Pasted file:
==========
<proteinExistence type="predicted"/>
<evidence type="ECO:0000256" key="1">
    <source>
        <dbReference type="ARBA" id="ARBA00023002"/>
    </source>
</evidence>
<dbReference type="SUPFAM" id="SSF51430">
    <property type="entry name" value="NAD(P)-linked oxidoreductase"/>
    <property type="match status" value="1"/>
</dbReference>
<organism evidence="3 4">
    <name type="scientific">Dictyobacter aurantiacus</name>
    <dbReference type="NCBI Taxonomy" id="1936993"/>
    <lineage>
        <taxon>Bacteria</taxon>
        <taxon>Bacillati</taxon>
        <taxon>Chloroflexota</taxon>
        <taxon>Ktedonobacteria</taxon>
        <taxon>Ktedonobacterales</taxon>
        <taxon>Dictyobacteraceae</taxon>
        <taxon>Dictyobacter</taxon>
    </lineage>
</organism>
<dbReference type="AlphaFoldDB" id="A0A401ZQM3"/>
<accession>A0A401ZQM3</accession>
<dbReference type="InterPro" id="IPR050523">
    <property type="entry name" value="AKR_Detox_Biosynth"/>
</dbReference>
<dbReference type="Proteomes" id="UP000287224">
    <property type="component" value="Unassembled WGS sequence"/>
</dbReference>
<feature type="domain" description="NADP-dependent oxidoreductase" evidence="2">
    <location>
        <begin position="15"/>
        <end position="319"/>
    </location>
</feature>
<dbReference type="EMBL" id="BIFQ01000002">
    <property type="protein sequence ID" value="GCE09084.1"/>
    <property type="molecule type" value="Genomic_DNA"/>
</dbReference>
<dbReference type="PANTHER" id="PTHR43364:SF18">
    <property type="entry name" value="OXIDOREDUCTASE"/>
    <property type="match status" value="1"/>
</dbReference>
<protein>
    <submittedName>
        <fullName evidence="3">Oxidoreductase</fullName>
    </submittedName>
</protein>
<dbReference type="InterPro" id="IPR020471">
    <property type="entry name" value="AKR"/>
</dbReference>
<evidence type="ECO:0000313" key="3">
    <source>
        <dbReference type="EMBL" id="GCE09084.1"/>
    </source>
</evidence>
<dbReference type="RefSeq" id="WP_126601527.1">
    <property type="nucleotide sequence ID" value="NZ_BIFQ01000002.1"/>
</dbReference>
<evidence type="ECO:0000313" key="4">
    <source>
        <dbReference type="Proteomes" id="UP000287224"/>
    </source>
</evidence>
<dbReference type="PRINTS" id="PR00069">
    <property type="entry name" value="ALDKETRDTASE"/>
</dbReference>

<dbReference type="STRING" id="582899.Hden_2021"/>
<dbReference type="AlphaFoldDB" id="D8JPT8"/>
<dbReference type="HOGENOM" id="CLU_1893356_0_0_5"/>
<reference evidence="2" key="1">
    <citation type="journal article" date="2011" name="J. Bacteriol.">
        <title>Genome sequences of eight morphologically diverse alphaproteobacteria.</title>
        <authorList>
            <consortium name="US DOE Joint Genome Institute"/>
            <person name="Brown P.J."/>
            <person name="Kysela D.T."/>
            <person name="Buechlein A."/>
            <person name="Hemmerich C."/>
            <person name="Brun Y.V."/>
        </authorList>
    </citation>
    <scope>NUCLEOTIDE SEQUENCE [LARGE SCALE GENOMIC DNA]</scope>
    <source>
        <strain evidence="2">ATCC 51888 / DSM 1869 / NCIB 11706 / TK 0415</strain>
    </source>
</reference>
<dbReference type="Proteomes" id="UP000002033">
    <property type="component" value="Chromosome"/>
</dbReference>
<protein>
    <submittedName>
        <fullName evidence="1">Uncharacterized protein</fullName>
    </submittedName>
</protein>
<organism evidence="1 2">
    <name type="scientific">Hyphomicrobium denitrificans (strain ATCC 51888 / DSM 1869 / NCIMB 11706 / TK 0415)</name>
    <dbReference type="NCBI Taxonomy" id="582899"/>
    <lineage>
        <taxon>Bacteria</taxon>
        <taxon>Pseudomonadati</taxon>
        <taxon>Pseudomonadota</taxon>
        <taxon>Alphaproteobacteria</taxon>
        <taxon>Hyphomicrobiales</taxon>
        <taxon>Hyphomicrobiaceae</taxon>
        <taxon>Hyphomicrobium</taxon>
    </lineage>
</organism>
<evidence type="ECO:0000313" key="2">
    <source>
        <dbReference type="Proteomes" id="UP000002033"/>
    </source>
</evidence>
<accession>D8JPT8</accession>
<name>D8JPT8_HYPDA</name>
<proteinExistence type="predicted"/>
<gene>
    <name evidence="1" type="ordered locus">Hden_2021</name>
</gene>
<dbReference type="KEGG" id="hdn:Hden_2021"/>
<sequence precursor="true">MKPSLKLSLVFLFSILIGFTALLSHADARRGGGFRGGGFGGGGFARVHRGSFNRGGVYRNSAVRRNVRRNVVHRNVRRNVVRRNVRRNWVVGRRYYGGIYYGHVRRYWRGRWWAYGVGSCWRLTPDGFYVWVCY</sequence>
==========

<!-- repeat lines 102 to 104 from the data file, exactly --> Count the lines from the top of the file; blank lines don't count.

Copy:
        <taxon>Bacteria</taxon>
        <taxon>Pseudomonadati</taxon>
        <taxon>Pseudomonadota</taxon>